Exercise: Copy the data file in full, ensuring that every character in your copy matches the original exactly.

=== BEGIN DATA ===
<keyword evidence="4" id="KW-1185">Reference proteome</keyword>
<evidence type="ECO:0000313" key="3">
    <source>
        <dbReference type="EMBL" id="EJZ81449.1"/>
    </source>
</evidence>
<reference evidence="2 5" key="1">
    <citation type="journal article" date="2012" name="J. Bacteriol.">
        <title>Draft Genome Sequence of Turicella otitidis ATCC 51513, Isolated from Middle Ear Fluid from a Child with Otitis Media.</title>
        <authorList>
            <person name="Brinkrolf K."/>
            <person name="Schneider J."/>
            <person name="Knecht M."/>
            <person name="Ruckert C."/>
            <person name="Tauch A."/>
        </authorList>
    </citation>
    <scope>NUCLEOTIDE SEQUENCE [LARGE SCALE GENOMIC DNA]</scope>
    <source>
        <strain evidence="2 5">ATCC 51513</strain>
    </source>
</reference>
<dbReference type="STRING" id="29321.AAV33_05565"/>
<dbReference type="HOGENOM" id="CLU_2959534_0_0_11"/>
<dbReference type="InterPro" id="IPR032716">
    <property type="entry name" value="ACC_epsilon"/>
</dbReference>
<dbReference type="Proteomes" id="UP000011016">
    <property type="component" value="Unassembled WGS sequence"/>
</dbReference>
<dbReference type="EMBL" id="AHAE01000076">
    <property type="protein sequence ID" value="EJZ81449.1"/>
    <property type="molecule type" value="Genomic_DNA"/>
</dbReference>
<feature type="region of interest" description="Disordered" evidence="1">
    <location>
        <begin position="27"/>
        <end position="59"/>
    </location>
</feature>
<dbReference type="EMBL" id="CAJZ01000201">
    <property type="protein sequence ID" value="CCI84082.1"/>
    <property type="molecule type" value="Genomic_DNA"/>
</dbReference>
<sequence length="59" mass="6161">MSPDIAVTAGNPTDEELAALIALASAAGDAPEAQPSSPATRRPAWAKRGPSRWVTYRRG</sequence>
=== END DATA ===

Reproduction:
<keyword evidence="4" id="KW-1185">Reference proteome</keyword>
<evidence type="ECO:0000313" key="3">
    <source>
        <dbReference type="EMBL" id="EJZ81449.1"/>
    </source>
</evidence>
<reference evidence="2 5" key="1">
    <citation type="journal article" date="2012" name="J. Bacteriol.">
        <title>Draft Genome Sequence of Turicella otitidis ATCC 51513, Isolated from Middle Ear Fluid from a Child with Otitis Media.</title>
        <authorList>
            <person name="Brinkrolf K."/>
            <person name="Schneider J."/>
            <person name="Knecht M."/>
            <person name="Ruckert C."/>
            <person name="Tauch A."/>
        </authorList>
    </citation>
    <scope>NUCLEOTIDE SEQUENCE [LARGE SCALE GENOMIC DNA]</scope>
    <source>
        <strain evidence="2 5">ATCC 51513</strain>
    </source>
</reference>
<dbReference type="STRING" id="29321.AAV33_05565"/>
<dbReference type="HOGENOM" id="CLU_2959534_0_0_11"/>
<dbReference type="InterPro" id="IPR032716">
    <property type="entry name" value="ACC_epsilon"/>
</dbReference>
<dbReference type="Proteomes" id="UP000011016">
    <property type="component" value="Unassembled WGS sequence"/>
</dbReference>
<dbReference type="EMBL" id="AHAE01000076">
    <property type="protein sequence ID" value="EJZ81449.1"/>
    <property type="molecule type" value="Genomic_DNA"/>
</dbReference>
<feature type="region of interest" description="Disordered" evidence="1">
    <location>
        <begin position="27"/>
        <end position="59"/>
    </location>
</feature>
<dbReference type="EMBL" id="CAJZ01000201">
    <property type="protein sequence ID" value="CCI84082.1"/>
    <property type="molecule type" value="Genomic_DNA"/>
</dbReference>
<sequence length="59" mass="6161">MSPDIAVTAGNPTDEELAALIALASAAGDAPEAQPSSPATRRPAWAKRGPSRWVTYRRG</sequence>